I don't read a lot of zombie stories, but I've followed this series because it's always doing something in addition to the zombie mayhem. In Zombie, Ohio, it followed a unique sentient zombie. Since then the focus has been on the humans instead; in fact, although the danger of the zombies is ever present, the bigger threat to civilization has been the humans.
When the outbreak first hits in Indiana, before people realize what's happening, a school group of teenagers goes missing in a cave. The Governor's daughter is in the class, so he sends the IMPD sergeant who handles special jobs for him. Sergeant Nolan finds one teenage girl alive in the cave, a scholarship student named Kesha. As the two of them continue to search for safety and any other survivors, back in Indianapolis, the Governor strives to make sure it's clear he has matters under control without federal assistance.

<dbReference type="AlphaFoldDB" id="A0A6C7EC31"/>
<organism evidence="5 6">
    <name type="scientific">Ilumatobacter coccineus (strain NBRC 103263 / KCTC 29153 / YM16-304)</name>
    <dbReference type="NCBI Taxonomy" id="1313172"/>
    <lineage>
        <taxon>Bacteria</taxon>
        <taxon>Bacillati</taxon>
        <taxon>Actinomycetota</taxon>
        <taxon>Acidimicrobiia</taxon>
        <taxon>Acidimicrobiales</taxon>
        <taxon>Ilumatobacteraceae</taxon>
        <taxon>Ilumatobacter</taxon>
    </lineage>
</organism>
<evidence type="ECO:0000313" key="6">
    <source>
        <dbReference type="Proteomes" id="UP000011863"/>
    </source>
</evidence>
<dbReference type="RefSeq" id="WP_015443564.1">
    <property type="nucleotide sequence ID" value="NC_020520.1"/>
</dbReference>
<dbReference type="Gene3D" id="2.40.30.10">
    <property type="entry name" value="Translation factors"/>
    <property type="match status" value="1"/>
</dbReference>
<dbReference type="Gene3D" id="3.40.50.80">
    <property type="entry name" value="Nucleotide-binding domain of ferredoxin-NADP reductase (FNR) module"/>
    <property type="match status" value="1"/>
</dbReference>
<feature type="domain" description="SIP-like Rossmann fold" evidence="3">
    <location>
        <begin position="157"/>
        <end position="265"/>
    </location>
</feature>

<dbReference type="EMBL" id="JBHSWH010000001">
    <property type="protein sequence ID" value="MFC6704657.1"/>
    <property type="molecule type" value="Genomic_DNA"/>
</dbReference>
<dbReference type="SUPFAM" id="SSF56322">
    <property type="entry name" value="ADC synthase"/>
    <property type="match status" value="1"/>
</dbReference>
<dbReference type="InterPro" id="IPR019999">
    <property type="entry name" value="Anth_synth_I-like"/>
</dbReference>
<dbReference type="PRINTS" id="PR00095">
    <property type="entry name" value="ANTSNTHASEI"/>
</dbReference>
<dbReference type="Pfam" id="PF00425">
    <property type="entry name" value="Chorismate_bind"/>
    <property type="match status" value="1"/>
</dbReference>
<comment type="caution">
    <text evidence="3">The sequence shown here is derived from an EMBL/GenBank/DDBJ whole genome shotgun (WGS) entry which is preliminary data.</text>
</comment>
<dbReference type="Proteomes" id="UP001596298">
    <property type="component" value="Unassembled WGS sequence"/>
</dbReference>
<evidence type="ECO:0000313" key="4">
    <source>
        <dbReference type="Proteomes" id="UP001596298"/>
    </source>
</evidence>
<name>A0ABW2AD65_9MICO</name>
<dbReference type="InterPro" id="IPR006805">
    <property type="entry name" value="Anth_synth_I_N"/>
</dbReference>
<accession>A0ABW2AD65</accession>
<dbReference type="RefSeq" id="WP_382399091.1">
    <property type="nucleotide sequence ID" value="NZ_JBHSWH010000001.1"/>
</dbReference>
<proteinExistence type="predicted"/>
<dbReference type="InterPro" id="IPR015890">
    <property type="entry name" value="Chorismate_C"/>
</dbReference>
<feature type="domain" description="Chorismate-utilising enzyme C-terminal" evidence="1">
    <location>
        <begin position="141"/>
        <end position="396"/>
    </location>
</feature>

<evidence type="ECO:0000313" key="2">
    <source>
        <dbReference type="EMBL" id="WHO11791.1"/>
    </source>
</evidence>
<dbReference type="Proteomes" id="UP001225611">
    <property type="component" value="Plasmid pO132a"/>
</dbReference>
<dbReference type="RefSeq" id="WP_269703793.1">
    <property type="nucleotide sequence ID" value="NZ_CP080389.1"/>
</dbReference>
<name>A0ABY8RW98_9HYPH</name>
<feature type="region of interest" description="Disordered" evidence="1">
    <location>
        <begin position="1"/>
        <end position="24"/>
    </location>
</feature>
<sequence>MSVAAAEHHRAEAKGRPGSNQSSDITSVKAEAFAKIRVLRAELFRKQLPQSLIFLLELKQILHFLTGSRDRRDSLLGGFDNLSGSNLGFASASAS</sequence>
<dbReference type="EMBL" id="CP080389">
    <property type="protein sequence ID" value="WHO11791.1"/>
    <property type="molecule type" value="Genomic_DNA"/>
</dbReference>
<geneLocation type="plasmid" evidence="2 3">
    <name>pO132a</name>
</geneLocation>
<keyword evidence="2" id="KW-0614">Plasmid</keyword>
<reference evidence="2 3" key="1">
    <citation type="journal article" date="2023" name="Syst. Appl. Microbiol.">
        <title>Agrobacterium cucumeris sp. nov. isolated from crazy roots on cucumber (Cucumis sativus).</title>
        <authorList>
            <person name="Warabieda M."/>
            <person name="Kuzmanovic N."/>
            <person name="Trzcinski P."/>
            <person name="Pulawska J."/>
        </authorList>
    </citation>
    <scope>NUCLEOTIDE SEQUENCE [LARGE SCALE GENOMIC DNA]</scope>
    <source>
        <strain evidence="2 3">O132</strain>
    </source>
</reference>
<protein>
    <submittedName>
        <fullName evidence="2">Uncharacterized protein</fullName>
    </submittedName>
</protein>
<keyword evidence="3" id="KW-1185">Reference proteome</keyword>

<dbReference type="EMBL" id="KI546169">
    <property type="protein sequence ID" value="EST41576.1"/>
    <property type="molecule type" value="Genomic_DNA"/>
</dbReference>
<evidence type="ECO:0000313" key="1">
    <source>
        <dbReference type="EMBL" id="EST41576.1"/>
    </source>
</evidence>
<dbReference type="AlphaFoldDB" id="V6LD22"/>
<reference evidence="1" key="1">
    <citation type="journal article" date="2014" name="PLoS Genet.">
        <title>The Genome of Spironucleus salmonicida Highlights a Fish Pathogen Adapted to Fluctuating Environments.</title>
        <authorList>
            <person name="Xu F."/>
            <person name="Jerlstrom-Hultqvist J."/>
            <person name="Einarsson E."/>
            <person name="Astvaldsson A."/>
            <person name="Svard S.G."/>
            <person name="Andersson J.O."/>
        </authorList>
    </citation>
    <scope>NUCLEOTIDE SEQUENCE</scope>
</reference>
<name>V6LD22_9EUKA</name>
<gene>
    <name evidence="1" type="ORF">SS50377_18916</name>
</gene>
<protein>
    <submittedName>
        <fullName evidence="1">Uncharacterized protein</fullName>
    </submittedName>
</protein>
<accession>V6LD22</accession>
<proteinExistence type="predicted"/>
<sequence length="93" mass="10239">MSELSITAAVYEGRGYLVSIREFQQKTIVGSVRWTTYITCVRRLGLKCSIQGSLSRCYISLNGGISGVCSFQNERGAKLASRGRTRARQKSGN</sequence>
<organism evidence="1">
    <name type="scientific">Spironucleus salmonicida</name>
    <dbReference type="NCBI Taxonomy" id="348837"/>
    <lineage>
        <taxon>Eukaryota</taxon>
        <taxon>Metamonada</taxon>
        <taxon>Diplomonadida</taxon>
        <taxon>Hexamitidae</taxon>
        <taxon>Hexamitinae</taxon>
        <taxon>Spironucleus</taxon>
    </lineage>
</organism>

The zombies provide the catalyst, but the heart of this story is what happens when people see things only in terms of assets and opportunities. The Governor may (or may not) have caused the zombie outbreak by giving corporations free license to pollute the state, and during the outbreak his focus is on protecting and projecting his image as having responded single-handedly, treating the federal government as a bigger enemy than the zombies. There were moments that felt insufficiently justified. E.g., the governor's daughter's conviction that she needed to get to her father because he was going to do something terrible. Although the governor was more concerned about his daughter's safety than anybody else's, there was no sign that it was a motivating factor in any of the bad calls he made. For example, he wasn't diverting resources to locating her that could have been better used defending more of the population. Nor did her reappearance motivate him to do the right thing. Overall, however, this was an exciting story and a credible depiction of what happens when politicians put ideology above delivering what their constituents need.